So far in this series I have used the new storage features of Windows Server 2012 as a place to run VMs from, but there’s more to it than that. Shared storage used to mean presenting SAN storage inside a cluster, and you relied on your SAN experts to provision the storage you needed. However with SAS / JBOD technologies coming along it’s possible to create storage that’s still highly available. However you might still want access to some of the clever things a SAN can do like thin provisioning, where you define storage you plan to use but actually haven’t got yet. So in this short screencast I show how storage spaces in Windows Server meets this need..
To try this out all you’ll need is one virtual machine running on one laptop and an Evaluation Copy of Windows Server 2012
I used a bunch of SCSI disks in my demo VM to build a storage space and they were all the same size. They don’t have to all be SCSI, they could be attached via USB, SATA etc. and can be of varying size and performance. However if you want to create a storage pool in a cluster then the disks must be SAS (Serial attached SCSI) for that. Also bear in mind that the pool will work down to the slowest disk and not up to the fastest.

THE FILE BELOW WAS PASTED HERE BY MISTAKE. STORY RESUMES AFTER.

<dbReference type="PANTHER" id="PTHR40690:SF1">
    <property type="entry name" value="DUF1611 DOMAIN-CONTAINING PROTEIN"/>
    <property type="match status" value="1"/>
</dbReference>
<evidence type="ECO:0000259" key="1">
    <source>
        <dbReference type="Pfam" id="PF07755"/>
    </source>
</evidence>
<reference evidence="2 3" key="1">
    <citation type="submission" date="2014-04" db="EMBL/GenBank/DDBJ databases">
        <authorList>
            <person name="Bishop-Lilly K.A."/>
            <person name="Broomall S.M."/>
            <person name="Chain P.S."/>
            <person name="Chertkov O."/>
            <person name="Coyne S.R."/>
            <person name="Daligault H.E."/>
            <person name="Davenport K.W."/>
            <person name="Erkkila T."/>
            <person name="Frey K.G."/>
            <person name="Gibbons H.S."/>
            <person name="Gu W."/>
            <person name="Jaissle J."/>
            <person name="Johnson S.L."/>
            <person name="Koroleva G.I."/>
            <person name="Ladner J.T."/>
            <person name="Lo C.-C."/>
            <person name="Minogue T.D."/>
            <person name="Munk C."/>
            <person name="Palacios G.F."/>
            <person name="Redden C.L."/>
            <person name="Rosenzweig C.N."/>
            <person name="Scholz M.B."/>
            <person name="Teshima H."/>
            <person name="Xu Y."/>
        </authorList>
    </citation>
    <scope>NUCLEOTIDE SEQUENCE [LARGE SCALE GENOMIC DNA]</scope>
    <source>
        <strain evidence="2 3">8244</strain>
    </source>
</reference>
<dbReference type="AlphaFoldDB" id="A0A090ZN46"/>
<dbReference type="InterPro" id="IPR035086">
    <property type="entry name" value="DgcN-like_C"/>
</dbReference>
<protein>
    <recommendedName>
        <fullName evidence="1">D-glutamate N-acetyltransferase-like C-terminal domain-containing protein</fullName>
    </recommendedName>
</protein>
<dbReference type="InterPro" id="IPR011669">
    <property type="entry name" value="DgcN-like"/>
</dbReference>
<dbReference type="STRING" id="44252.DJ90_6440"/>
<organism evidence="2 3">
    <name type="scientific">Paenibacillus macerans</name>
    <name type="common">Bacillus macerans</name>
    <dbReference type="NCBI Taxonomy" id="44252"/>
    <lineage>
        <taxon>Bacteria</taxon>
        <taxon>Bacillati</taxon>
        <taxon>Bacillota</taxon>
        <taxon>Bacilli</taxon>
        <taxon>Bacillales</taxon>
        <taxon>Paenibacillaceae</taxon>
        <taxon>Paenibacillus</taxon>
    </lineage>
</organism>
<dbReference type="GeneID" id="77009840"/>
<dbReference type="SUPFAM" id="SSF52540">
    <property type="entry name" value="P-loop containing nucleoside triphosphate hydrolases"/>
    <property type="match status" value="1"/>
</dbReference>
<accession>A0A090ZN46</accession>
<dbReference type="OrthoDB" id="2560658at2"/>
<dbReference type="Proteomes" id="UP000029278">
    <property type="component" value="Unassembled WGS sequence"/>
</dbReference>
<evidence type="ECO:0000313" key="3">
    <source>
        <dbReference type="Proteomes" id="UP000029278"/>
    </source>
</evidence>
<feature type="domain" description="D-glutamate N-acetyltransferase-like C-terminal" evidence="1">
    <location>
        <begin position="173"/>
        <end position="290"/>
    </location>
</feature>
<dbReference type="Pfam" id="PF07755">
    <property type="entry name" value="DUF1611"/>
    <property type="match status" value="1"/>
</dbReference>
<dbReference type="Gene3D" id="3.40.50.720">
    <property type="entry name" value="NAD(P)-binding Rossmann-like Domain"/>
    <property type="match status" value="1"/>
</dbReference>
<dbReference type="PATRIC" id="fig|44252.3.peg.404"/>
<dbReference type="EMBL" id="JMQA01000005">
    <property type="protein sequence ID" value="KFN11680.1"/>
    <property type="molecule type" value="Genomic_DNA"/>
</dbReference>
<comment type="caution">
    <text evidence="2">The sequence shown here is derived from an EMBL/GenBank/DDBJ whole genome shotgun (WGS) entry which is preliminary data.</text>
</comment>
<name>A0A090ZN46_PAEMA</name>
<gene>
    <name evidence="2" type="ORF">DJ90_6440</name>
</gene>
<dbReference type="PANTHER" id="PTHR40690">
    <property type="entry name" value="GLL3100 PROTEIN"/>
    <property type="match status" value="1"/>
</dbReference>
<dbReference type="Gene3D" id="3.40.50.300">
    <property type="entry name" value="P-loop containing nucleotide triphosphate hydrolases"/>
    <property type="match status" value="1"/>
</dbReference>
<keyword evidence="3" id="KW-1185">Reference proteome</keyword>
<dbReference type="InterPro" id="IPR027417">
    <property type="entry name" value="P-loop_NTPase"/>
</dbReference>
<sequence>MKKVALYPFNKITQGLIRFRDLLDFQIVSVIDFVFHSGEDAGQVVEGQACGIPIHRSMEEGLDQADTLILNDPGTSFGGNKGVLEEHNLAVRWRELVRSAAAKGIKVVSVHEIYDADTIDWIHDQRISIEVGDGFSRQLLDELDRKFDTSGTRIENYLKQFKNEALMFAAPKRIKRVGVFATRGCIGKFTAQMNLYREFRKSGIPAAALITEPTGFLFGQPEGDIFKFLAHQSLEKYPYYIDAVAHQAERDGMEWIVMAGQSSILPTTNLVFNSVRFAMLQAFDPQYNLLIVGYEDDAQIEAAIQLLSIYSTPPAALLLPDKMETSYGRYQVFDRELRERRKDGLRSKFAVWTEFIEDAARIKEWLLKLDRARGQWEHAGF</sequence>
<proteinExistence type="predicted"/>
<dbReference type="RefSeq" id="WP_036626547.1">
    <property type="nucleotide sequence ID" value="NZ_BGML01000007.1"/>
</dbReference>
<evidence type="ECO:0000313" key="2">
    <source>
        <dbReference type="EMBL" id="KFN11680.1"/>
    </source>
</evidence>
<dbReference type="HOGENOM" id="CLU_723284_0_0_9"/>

I do have a script to build my fileserver, which in turn relies on a configuration file to add in the roles and features I need, and it builds form a sysprep copy of Windows Server 2012 with an answer file to join it to my Contoso domain. It does have a really useful function from Simon to rename the VM in active directory (so it is called FileServer1 in AD as well being the name of the VM in Hyper-V).
Rather than running a virtual machine or using the storage space for ordinary files, in this screencast I used it to host a SQL Server database. SQL Server 2012 has support for storing databases on SMB shares and I have seen 200,000 iops in SQL Server where the database is on a remote share like this. However the UI in Server manager doesn’t seem to allow you to navigate across shares (have I been away form SQL Server too long?) so I did the attach from a simple SQL Server T-SQL script.
Storage spaces often raises a lot of questions at our camps so here’s a good FAQ on TechNet. If you are curious about performance my advice is to test your big idea thoroughly and check this script and whitepaper to ensure you have the optimal setup.